Bari Weiss ‘Self-Expels’ From the New York Times

“We see every day how impactful and important that approach is, especially through the outsized influence The Times’s opinion journalism has on the national conversation.” She mocked critics of cultural appropriation and once tweeted a video of U.S. In a lengthy resignation letter, which she posted to her website, Weiss described her reasons for leaving the Times, writing, “My own forays into Wrongthink have made me the subject of constant bullying.” Weiss also said that she faced “a hostile work environment” that subjected her to “constant bullying by colleagues who disagree with my views,” a statement which seemed to refer to those colleagues who have publicly and internally disagreed with her. The Times subsequently said the article did not meet its standards, and “Opinion” section editor James Bennet resigned after admitting he had not read the article prior to publication. Weiss’s resignation comes in the wake of debate following the Times’ publishing of an op-ed in which Senator Tom Cotton called for the use of military force against citizens participating in protests for racial justice. “We appreciate the many contributions that Bari made to Times Opinion. By Sangeeta Singh-Kurtz@sangeetaskurtz

Photo: Real Time With Bill Maher/Youtube

Bari Weiss, a writer and editor at the New York Times’ “Opinion” section, has resigned from the paper. She wrote a reductive condemnation of the woman who accused Aziz Ansari of sexual assault and another of Women’s March organizers Linda Sarsour and Tamika Mallory, accusing them of supporting terrorist groups. I’m personally committed to ensuring that The Times continues to publish voices, experiences and viewpoints from across the political spectrum in the Opinion report,” said Kathleen Kingsbury, the acting editorial-page editor at the Times, in a statement. born and raised Olympic figure skater Mirai Nagasu’s historic triple axel with the caption: “Immigrants: they get the job done.”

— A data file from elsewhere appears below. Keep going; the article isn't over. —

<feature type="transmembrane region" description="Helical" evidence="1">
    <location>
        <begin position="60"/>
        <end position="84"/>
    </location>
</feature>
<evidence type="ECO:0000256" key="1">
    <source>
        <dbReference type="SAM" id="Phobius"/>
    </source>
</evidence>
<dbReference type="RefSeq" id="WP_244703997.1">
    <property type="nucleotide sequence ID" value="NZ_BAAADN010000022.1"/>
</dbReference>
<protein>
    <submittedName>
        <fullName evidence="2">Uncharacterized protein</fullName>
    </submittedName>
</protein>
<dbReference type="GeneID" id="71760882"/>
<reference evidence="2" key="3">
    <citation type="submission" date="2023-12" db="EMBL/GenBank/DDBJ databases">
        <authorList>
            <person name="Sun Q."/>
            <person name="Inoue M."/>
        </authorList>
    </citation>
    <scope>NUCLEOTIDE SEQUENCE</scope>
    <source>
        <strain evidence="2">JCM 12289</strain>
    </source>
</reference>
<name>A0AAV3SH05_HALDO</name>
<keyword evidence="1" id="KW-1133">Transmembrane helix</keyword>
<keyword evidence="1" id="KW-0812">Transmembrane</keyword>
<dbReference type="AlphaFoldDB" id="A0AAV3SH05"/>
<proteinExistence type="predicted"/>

More recently, she was among a list of writers and thinkers who co-signed an ambiguous open letter on Harper’s arguing that facing strong public criticism was a threat to free speech. In her three years at the paper, Weiss spent much of her time taking aim at marginalized and liberal groups. Weiss argued in support of the op-ed, despite widespread consensus among her colleagues that its publication endangered the lives of Black people and journalists.

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